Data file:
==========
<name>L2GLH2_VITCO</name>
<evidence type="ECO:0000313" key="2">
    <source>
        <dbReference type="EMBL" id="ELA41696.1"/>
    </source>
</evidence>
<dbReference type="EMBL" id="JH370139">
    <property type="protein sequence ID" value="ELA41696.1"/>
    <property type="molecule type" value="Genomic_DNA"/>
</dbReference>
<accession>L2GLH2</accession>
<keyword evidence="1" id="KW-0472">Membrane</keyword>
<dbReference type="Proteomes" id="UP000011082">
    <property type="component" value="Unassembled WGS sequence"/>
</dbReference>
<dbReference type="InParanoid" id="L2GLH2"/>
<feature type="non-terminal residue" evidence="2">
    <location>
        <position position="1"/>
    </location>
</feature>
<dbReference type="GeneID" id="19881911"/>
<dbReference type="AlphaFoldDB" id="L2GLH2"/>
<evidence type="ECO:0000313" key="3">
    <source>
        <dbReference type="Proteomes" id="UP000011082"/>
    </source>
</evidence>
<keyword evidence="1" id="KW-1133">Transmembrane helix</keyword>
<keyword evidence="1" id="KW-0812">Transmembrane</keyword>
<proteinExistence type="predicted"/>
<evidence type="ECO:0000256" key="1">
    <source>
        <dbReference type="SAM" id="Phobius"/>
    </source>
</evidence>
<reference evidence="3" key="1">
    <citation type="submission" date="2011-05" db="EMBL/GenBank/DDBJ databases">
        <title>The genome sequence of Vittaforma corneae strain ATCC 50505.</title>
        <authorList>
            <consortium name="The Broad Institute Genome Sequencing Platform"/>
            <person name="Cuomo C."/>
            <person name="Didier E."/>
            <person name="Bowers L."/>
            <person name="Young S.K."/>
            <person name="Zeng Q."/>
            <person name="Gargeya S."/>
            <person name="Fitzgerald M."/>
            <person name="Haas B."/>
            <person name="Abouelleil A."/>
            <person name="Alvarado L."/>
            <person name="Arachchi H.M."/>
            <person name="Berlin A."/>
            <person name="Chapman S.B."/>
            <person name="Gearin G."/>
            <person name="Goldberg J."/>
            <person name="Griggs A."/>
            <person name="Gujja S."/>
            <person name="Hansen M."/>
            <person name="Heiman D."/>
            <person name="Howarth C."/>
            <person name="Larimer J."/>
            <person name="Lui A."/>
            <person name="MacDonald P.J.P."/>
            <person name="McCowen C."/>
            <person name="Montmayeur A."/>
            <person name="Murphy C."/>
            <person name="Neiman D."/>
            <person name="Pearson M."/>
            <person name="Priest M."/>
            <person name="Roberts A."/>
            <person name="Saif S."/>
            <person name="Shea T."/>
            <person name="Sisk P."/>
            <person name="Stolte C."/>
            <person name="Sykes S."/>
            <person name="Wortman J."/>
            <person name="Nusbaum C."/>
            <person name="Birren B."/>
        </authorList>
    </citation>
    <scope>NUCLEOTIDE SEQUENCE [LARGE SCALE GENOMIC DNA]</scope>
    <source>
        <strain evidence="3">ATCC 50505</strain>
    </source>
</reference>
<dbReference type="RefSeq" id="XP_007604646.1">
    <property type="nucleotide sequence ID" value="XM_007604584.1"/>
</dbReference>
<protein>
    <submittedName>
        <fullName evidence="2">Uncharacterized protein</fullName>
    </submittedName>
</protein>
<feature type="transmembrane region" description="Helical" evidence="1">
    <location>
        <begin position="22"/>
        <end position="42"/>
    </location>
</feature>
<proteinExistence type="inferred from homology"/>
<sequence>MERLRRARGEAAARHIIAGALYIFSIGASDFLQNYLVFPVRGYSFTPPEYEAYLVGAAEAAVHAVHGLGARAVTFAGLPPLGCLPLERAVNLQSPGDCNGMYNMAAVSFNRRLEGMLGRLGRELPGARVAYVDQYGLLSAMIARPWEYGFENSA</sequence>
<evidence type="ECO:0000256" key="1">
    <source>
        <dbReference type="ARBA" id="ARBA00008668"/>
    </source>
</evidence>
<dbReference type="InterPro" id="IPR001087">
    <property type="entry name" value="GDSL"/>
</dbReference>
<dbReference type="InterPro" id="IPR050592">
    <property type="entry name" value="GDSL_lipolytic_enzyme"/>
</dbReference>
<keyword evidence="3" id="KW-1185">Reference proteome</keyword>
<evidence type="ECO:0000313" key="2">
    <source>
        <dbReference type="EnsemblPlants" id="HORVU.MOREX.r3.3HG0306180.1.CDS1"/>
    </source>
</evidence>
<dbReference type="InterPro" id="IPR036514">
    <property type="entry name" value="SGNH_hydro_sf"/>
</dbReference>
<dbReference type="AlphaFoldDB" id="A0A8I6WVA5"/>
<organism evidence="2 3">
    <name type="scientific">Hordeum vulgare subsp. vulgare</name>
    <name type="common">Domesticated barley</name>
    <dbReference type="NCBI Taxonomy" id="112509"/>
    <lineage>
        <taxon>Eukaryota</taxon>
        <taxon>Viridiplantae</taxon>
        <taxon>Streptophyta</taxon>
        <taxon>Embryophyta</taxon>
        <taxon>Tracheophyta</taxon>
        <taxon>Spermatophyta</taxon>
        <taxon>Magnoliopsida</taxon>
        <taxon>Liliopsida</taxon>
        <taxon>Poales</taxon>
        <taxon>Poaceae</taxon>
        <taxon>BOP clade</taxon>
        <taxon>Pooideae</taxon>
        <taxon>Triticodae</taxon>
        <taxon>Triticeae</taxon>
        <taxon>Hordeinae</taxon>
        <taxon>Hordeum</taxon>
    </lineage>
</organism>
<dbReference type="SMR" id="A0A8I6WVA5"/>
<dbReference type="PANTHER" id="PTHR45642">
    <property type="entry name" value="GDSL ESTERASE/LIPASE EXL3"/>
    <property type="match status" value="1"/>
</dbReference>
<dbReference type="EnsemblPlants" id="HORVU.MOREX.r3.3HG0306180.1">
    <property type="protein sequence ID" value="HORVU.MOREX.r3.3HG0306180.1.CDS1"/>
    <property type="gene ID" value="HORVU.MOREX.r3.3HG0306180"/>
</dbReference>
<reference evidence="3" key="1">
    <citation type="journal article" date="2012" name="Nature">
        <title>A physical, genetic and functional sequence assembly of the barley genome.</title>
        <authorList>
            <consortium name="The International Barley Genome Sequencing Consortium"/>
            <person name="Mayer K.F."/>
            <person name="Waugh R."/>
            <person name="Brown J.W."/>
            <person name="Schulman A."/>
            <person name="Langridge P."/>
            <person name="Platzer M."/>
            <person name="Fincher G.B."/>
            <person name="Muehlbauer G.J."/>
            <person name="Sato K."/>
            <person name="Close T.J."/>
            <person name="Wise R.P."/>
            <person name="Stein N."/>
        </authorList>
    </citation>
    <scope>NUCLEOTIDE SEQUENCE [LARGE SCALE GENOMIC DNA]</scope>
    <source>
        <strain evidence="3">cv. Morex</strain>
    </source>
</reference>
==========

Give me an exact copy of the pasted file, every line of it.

<name>L2GLH2_VITCO</name>
<evidence type="ECO:0000313" key="2">
    <source>
        <dbReference type="EMBL" id="ELA41696.1"/>
    </source>
</evidence>
<dbReference type="EMBL" id="JH370139">
    <property type="protein sequence ID" value="ELA41696.1"/>
    <property type="molecule type" value="Genomic_DNA"/>
</dbReference>
<accession>L2GLH2</accession>
<keyword evidence="1" id="KW-0472">Membrane</keyword>
<dbReference type="Proteomes" id="UP000011082">
    <property type="component" value="Unassembled WGS sequence"/>
</dbReference>
<dbReference type="InParanoid" id="L2GLH2"/>
<feature type="non-terminal residue" evidence="2">
    <location>
        <position position="1"/>
    </location>
</feature>
<dbReference type="GeneID" id="19881911"/>
<dbReference type="AlphaFoldDB" id="L2GLH2"/>
<evidence type="ECO:0000313" key="3">
    <source>
        <dbReference type="Proteomes" id="UP000011082"/>
    </source>
</evidence>
<keyword evidence="1" id="KW-1133">Transmembrane helix</keyword>
<keyword evidence="1" id="KW-0812">Transmembrane</keyword>
<proteinExistence type="predicted"/>
<evidence type="ECO:0000256" key="1">
    <source>
        <dbReference type="SAM" id="Phobius"/>
    </source>
</evidence>
<reference evidence="3" key="1">
    <citation type="submission" date="2011-05" db="EMBL/GenBank/DDBJ databases">
        <title>The genome sequence of Vittaforma corneae strain ATCC 50505.</title>
        <authorList>
            <consortium name="The Broad Institute Genome Sequencing Platform"/>
            <person name="Cuomo C."/>
            <person name="Didier E."/>
            <person name="Bowers L."/>
            <person name="Young S.K."/>
            <person name="Zeng Q."/>
            <person name="Gargeya S."/>
            <person name="Fitzgerald M."/>
            <person name="Haas B."/>
            <person name="Abouelleil A."/>
            <person name="Alvarado L."/>
            <person name="Arachchi H.M."/>
            <person name="Berlin A."/>
            <person name="Chapman S.B."/>
            <person name="Gearin G."/>
            <person name="Goldberg J."/>
            <person name="Griggs A."/>
            <person name="Gujja S."/>
            <person name="Hansen M."/>
            <person name="Heiman D."/>
            <person name="Howarth C."/>
            <person name="Larimer J."/>
            <person name="Lui A."/>
            <person name="MacDonald P.J.P."/>
            <person name="McCowen C."/>
            <person name="Montmayeur A."/>
            <person name="Murphy C."/>
            <person name="Neiman D."/>
            <person name="Pearson M."/>
            <person name="Priest M."/>
            <person name="Roberts A."/>
            <person name="Saif S."/>
            <person name="Shea T."/>
            <person name="Sisk P."/>
            <person name="Stolte C."/>
            <person name="Sykes S."/>
            <person name="Wortman J."/>
            <person name="Nusbaum C."/>
            <person name="Birren B."/>
        </authorList>
    </citation>
    <scope>NUCLEOTIDE SEQUENCE [LARGE SCALE GENOMIC DNA]</scope>
    <source>
        <strain evidence="3">ATCC 50505</strain>
    </source>
</reference>
<dbReference type="RefSeq" id="XP_007604646.1">
    <property type="nucleotide sequence ID" value="XM_007604584.1"/>
</dbReference>
<protein>
    <submittedName>
        <fullName evidence="2">Uncharacterized protein</fullName>
    </submittedName>
</protein>
<feature type="transmembrane region" description="Helical" evidence="1">
    <location>
        <begin position="22"/>
        <end position="42"/>
    </location>
</feature>
<proteinExistence type="inferred from homology"/>
<sequence>MERLRRARGEAAARHIIAGALYIFSIGASDFLQNYLVFPVRGYSFTPPEYEAYLVGAAEAAVHAVHGLGARAVTFAGLPPLGCLPLERAVNLQSPGDCNGMYNMAAVSFNRRLEGMLGRLGRELPGARVAYVDQYGLLSAMIARPWEYGFENSA</sequence>
<evidence type="ECO:0000256" key="1">
    <source>
        <dbReference type="ARBA" id="ARBA00008668"/>
    </source>
</evidence>
<dbReference type="InterPro" id="IPR001087">
    <property type="entry name" value="GDSL"/>
</dbReference>
<dbReference type="InterPro" id="IPR050592">
    <property type="entry name" value="GDSL_lipolytic_enzyme"/>
</dbReference>
<keyword evidence="3" id="KW-1185">Reference proteome</keyword>
<evidence type="ECO:0000313" key="2">
    <source>
        <dbReference type="EnsemblPlants" id="HORVU.MOREX.r3.3HG0306180.1.CDS1"/>
    </source>
</evidence>
<dbReference type="InterPro" id="IPR036514">
    <property type="entry name" value="SGNH_hydro_sf"/>
</dbReference>
<dbReference type="AlphaFoldDB" id="A0A8I6WVA5"/>
<organism evidence="2 3">
    <name type="scientific">Hordeum vulgare subsp. vulgare</name>
    <name type="common">Domesticated barley</name>
    <dbReference type="NCBI Taxonomy" id="112509"/>
    <lineage>
        <taxon>Eukaryota</taxon>
        <taxon>Viridiplantae</taxon>
        <taxon>Streptophyta</taxon>
        <taxon>Embryophyta</taxon>
        <taxon>Tracheophyta</taxon>
        <taxon>Spermatophyta</taxon>
        <taxon>Magnoliopsida</taxon>
        <taxon>Liliopsida</taxon>
        <taxon>Poales</taxon>
        <taxon>Poaceae</taxon>
        <taxon>BOP clade</taxon>
        <taxon>Pooideae</taxon>
        <taxon>Triticodae</taxon>
        <taxon>Triticeae</taxon>
        <taxon>Hordeinae</taxon>
        <taxon>Hordeum</taxon>
    </lineage>
</organism>
<dbReference type="SMR" id="A0A8I6WVA5"/>
<dbReference type="PANTHER" id="PTHR45642">
    <property type="entry name" value="GDSL ESTERASE/LIPASE EXL3"/>
    <property type="match status" value="1"/>
</dbReference>
<dbReference type="EnsemblPlants" id="HORVU.MOREX.r3.3HG0306180.1">
    <property type="protein sequence ID" value="HORVU.MOREX.r3.3HG0306180.1.CDS1"/>
    <property type="gene ID" value="HORVU.MOREX.r3.3HG0306180"/>
</dbReference>
<reference evidence="3" key="1">
    <citation type="journal article" date="2012" name="Nature">
        <title>A physical, genetic and functional sequence assembly of the barley genome.</title>
        <authorList>
            <consortium name="The International Barley Genome Sequencing Consortium"/>
            <person name="Mayer K.F."/>
            <person name="Waugh R."/>
            <person name="Brown J.W."/>
            <person name="Schulman A."/>
            <person name="Langridge P."/>
            <person name="Platzer M."/>
            <person name="Fincher G.B."/>
            <person name="Muehlbauer G.J."/>
            <person name="Sato K."/>
            <person name="Close T.J."/>
            <person name="Wise R.P."/>
            <person name="Stein N."/>
        </authorList>
    </citation>
    <scope>NUCLEOTIDE SEQUENCE [LARGE SCALE GENOMIC DNA]</scope>
    <source>
        <strain evidence="3">cv. Morex</strain>
    </source>
</reference>